My Thoughts on Starting with the ‘Why’

Why in Tesla’s Business

Where ‘Why’ fits in your business plan

I finished reading ‘Start with Why’ by Simon Sinek on a recent trip to Vancouver, which I only mention because the client who invited me there had a beautiful Tesla Model S sitting in his garage. We went out for a drive, and the thing was spectacular. It was fast, comfortable and a technological powerhouse.

As I was sitting there in a car that could drive itself at 100 km/hr, I couldn’t help but think that car, and Tesla as a company, wouldn’t exist if they hadn’t started with their ‘Why.’

Tesla’s ‘Why’: To change how people view electric cars

Tesla came onto the scene as a car manufacturer in a very stable, well-serviced market, and its competitors were huge, multinational corporations. As a car manufacturer, Tesla was facing stiff competition, but Tesla’s goal wasn’t to become a simple car manufacturer. Elon Musk wanted to change the way people view electric cars to aid the move from polluting, gas-powered cars, to clean, electric cars. And none of the competition could match that why.

Because of that, Tesla stocks are currently sitting at $222.80 USD, about four times as much as the Big 3 combined. Today, those big companies are scrambling to put out fully electric cars as Tesla continues to innovate and inspire car-buyers to go electric. And Tesla’s not stopping with cars either. They’ve created a web of chargers across the U.S. and Canada, household batteries, and roof shingles that operate as solar panels.

Tesla has changed how people think about electric cars in 15 years because it inspired buyers with an engaging why.

Balancing the ‘Why’

But starting with the why is not a silver bullet. Tesla seems to be going through scandal after scandal because Elon regards his ‘why’ so highly that he seems to be willing to go beyond what he should be doing to make sure it comes true, even sacrificing the what and how.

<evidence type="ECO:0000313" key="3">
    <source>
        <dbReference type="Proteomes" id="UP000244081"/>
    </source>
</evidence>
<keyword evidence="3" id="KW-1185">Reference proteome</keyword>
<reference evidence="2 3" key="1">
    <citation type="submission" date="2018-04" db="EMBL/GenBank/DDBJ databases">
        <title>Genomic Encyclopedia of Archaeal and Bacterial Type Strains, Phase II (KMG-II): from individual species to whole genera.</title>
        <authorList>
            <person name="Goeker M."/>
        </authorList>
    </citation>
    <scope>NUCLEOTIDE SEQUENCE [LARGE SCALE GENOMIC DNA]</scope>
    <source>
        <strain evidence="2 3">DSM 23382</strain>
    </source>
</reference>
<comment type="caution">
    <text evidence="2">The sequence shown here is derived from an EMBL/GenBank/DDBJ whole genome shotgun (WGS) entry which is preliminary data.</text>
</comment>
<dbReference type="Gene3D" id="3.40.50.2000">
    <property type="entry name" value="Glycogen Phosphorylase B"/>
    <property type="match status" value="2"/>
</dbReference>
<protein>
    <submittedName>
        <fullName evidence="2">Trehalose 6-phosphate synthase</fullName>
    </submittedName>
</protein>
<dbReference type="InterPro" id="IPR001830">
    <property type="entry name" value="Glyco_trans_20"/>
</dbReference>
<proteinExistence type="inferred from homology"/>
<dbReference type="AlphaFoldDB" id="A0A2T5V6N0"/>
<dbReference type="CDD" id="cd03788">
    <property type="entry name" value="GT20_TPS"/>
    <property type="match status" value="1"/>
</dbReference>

That’s why Simon Sinek warns that the ‘why’ has to be balanced.

Now, it’s great to have a why, and it can be very powerful, but I’ve watched too many people construct a fake ‘why’ out of marketing gibberish that has fallen apart immediately. They did it just so they could be part of a marketing trend. A real why, one that actually leads and affects a business, is powerful. But consumers and clients are very good at picking out fake whys, which takes all the power out of it. So I want to encourage the business people out there, search for your why, but don’t try to build something you don’t stand behind.

Just for curiosity's sake,

For those who have read ‘Start with Why’ by Simon Sinek: How has this book changed your business for the better – or worse!?

For those who haven’t read ‘Start with Why’ by Simon Sinek: Are you intrigued enough to consider reading it? Why or why not?

I would love to hear your answers so please reply below!

The next chapter

That’s enough about ‘Start with Why.’ I really think it’s time to move onto the next book. I was looking through the suggestions, and I’ve settled on ‘Good to Great’, by Jim Collins, which Karina Murphy (thanks Karina!) recommended.

Now, I’ve read this book many times before, in fact, I go over it on a yearly basis, so this won’t be new for me. In fact, Good to Great was one of the books that I credited for helping me win the Young Entrepreneur award for Saskatchewan, – and I’ve been re-reading it ever since! I’m really looking forward to going over this book with all of you, and hopefully gaining some new insight into it.

Alright! Talk soon, everyone, and have a solid, productive Monday!